Copyright @ Earlham: Policy and FAQs, Policies and Handbooks | Earlham College

Copyright @ Earlham: Policy and FAQs

Do the Right Thing

The following copyright policy and accompanying FAQs (frequently asked questions) are designed to:

  • Provide guidance to Earlham faculty, staff, and students about legal and ethical contexts for information use.
  • Enable Earlham faculty, staff, and students to develop strategies to obtain needed permissions for information use.

The FAQs are not intended to be a substitute for legal counsel. The writers of the FAQs understand that copyright law and the interpretation of fair use are in great flux.

Questions about the FAQs, copyright, fair use, permissions, and copyright compliance at Earlham should be addressed to:

  • Neal Baker, Library Director, 765-983-1355

The authors of these FAQs wish to acknowledge several sources as a starting point:

  • Music Library Association, Copyright for Music Librarians (Creative Commons Attribution-Share Alike 3.0 United States License)
  • Beloit College, Information Services and Resources, Copyright FAQs (used with permission)
  • Wabash College, Copyright Compliance in Teaching and Learning at Wabash (used with permission)
Copyright: The Earlham Policy

Earlham Copyright Policy

You, as a member of the Earlham community, are expected to comply with US Copyright Law and to respect the intellectual property rights of others as per Copyright Law of the United States and consistent with Earlham Principles and Practices.

Earlham's copyright compliance guidelines may reduce the risk for possible legal actions or personal liability to (you) community members. Neither Earlham information technologies nor information resources should be used where a copyright infringement will occur. It is your responsibility to discourage copyright infringement -- copying or distributing material in any format. It is your responsibility to promote the ethical and legal utilization of intellectual property including application of "fair use" guidelines and seeking copyright permission when needed.

This policy is not a substitute for legal counsel, but offers generally accepted guidelines derived from the broader academic library profession for the appropriate use of copyrighted materials at Earlham.

Based on Copyright Compliance in Teaching and Learning at Wabash [College] dated January, 2009 and used with permission.

Copyright: The Basics

Frequently Asked Questions

  • What is “intellectual property?
  • What is “copyright”?
  • What is “public domain”?
  • What works are protected by copyright?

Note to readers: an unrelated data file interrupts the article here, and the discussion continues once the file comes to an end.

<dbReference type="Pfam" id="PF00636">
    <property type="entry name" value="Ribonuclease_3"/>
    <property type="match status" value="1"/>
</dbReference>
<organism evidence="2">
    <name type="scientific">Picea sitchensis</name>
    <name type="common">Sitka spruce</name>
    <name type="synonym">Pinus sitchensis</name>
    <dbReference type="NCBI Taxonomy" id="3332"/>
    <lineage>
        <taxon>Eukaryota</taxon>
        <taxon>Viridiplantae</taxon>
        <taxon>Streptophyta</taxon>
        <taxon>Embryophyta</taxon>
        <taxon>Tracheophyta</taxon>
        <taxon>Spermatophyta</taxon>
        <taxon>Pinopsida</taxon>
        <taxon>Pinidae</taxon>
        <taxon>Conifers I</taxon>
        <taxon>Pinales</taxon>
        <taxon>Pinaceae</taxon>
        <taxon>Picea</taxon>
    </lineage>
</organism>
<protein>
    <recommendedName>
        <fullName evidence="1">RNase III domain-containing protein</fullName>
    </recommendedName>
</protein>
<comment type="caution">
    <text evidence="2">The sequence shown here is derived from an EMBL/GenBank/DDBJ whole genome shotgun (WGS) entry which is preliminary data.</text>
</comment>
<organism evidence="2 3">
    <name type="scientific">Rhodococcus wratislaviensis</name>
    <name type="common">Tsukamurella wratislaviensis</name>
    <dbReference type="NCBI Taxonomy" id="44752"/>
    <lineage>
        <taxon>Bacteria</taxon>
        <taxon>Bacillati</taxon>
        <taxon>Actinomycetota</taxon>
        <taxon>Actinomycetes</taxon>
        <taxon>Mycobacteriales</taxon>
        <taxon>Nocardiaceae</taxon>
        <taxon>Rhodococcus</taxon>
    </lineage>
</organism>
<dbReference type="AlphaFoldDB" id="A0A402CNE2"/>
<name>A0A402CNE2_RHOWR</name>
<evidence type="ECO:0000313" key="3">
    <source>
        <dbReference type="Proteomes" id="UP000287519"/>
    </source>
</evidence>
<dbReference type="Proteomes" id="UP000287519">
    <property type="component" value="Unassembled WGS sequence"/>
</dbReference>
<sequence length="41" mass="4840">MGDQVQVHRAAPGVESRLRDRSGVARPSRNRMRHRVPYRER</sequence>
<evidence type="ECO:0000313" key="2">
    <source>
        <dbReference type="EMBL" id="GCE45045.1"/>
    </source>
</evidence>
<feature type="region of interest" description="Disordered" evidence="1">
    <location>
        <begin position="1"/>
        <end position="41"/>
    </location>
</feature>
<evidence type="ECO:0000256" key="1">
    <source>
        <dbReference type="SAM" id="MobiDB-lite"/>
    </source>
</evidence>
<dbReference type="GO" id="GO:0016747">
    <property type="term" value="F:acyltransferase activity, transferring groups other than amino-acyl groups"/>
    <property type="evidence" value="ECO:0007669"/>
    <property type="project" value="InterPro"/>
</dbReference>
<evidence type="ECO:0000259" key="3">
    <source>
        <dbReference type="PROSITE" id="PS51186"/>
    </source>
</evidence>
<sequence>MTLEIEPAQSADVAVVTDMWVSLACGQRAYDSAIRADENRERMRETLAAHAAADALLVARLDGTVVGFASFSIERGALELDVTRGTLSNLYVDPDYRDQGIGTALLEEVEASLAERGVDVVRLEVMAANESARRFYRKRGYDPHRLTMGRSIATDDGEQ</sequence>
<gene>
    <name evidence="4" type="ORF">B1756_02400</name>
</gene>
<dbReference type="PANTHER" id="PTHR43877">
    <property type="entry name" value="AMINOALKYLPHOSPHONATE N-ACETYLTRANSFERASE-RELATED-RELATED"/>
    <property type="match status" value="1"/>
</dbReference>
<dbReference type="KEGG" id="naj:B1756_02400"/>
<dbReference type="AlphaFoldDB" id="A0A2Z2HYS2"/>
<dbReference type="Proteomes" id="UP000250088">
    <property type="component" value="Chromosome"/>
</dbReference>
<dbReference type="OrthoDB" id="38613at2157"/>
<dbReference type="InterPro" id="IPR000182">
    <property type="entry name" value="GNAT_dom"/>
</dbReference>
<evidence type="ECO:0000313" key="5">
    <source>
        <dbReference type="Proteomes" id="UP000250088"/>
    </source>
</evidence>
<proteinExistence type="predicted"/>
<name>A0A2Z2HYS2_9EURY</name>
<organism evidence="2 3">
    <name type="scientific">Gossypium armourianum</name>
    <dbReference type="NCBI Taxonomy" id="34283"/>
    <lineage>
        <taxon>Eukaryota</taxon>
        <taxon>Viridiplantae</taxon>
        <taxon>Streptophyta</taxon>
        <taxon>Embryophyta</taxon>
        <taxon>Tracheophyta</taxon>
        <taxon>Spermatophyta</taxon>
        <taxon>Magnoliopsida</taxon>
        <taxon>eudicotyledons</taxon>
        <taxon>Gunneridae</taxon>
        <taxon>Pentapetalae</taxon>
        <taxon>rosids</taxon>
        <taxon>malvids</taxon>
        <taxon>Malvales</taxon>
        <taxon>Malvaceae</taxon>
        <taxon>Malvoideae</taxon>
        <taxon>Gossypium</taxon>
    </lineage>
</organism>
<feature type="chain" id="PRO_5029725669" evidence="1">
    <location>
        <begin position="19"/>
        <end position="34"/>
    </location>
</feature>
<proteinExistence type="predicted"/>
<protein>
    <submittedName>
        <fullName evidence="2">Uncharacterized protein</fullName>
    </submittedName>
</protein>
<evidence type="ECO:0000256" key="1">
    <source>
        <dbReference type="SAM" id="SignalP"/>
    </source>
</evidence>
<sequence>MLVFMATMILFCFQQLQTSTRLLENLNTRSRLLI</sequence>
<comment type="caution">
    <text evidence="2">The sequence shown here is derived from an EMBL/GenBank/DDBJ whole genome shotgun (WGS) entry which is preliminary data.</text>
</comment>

• What works are not protected by copyright?
  • How long does copyright last?
  • Why is copyright compliance important?

What is "intellectual property"?

  • According to the World Intellectual Property Organization (WIPO), intellectual property, "refers to creations of the mind: inventions, literary and artistic works, and symbols, names, images, and designs used in commerce." http://www.wipo.int/about-ip/en

What is "copyright"?

  • Copyright is the exclusive legal right given to creators or assignees over the reproduction, performance, distribution, translation, and public display of their intellectual property, based on specific language is the US Constitution and codified in Title 17 of the United States Code.
  • This legal right exists from the moment a work is created, whether or not a copyright notice appears.

What is "public domain"?

What works are protected by copyright?

  • According to Title 17, Section 102 of the United States Code, copyright protects "original works of authorship fixed in any tangible medium of expression, now known or later developed, from which they can be perceived, reproduced, or otherwise communicated, either directly or with the aid of a machine or device." The Code then lists eight examples -- literary works; musical works, including any accompanying words; dramatic works, including any accompanying music; pantomime and choreographed works; pictorial, graphic, and sculptural works; motion pictures and other audiovisual works; sound recordings; architectural works.
  • Generally speaking, as a result of international treaties ratified by the US government, works of foreign origin are also protected. See Title 17, Section 104 of the United States Code.
  • So long as they are fixed in a tangible medium of expression, unpublished works are also protected. See Title 17, Section 104 of the United States Code.

What works are not protected by copyright?

  • According to Title 17, Section 102 of the United States Code, "In no case does copyright protection for an original work of authorship extend to any idea, procedure, process, system, method of operation, concept, principle, or discovery, regardless of the form in which it is described, explained, illustrated, or embodied in such work."